The job of a mold inspector is to provide accurate and professional advice about mold and airborne particles in a private or commercial building. Some of the facets of this type of building inspection include recognizing and identifying allergenic indoor mold, testing and cleaning mold, removal of other indoor contaminants, and overall air quality improvement measures.
Specific job qualities of a mold inspector include knowing how and where to look for mold in buildings, common sampling mistakes that should be avoided, proper use of flashlights to identify hidden mold, and knowledge of mold appearance in various areas and on various surfaces.
Initially, a mold inspector must decide what location in the building to sample mold from. One of the most reliable sampling tests is to collect samples of visible surface mold with clear adhesive tape. Often this method is more effective than testing airborne particles or culturing samples. However, certain locations are better sample spots than others. One of the most common mistakes is to sample obvious mold that is visible, while ignoring the potential for other types to be lurking in areas that are less easy to see.
Common mistakes with mold sampling include choosing the wrong specimen to sample, testing material that is not actually mold, only testing obvious "black mold" or only looking for samples in particular building areas that may be incorrect. A mold inspector should also be careful to test the appropriate surface and choose organic surfaces such as drywall or wood paneling over inorganic surfaces like concrete.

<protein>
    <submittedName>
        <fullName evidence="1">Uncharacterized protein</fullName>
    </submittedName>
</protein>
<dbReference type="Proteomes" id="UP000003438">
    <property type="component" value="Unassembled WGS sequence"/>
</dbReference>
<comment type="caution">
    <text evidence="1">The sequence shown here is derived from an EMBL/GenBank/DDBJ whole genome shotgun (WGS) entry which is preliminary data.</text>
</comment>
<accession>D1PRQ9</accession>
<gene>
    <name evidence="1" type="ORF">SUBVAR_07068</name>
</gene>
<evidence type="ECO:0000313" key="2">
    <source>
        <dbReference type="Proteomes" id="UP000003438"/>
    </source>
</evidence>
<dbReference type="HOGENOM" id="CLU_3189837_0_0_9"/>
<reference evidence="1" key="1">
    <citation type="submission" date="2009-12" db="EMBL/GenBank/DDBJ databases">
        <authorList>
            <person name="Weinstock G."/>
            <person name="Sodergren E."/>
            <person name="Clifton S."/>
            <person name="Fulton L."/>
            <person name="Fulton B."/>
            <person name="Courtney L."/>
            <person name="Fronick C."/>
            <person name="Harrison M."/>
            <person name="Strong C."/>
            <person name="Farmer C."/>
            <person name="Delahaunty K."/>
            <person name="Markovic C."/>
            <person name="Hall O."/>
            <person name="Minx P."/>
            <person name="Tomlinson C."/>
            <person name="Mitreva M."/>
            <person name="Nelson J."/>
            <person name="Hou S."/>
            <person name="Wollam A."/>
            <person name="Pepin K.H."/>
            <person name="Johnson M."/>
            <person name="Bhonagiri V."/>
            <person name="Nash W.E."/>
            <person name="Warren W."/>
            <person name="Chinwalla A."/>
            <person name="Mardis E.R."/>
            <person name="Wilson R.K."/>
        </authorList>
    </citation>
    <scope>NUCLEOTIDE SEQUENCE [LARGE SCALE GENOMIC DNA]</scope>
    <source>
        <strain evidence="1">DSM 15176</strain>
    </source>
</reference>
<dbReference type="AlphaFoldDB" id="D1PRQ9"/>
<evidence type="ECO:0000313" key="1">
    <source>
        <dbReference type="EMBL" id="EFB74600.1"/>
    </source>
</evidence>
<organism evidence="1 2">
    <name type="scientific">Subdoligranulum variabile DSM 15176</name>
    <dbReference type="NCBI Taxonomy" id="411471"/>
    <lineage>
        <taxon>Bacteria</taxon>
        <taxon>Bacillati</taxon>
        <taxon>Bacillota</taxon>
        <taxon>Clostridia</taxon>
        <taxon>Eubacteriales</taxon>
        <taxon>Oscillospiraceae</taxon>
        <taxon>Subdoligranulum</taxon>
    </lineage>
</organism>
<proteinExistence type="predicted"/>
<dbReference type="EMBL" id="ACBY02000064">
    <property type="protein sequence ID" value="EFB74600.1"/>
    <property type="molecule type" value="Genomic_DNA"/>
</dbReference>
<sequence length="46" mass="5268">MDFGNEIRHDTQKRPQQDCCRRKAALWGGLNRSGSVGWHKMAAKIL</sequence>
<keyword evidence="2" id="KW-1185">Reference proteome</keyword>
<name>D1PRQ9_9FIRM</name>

Why does finding and eliminating mold matter? The presence of mold or mildew in a home or commercial property may be making someone sick. Learn when to consult a professional and when and how the problem should be cleaned or properly removed. Occasionally, mold growth occurs after particular events such as flooding. In these cases it is essential to conduct a thorough investigation and determine acceptable levels before the problem gets out of hand.
Some materials and organic items that are commonly mistaken for mold include exterior black mold, soot or thermal marks, animal stains, white or tan bubbly mineral salts, most house dust, pollen, foam insulation that is sprayed, and wood soap. An inspector knows how to properly distinguish these organic and inorganic items from harmful mold growth, thereby saving a lot of money and time in the long run.
Often, homeowners and building landlords will decide they can inspect their own dwelling for mold and take the proper steps to correct the problem. However, there are a few situations in which it is essential to contact a professional mold inspector and not tackle the job on their own. Never disturb mold. This could cause a burst of activity in a building and endanger the inhabitants. Always wear a HEPA respirator. Exposure to allergens can sensitize an individual even if they have never been allergic in the past. Keep a watchful eye out for other related problems including clogged sewers, bacterial hazards, damaged electrical wires, or shock hazards.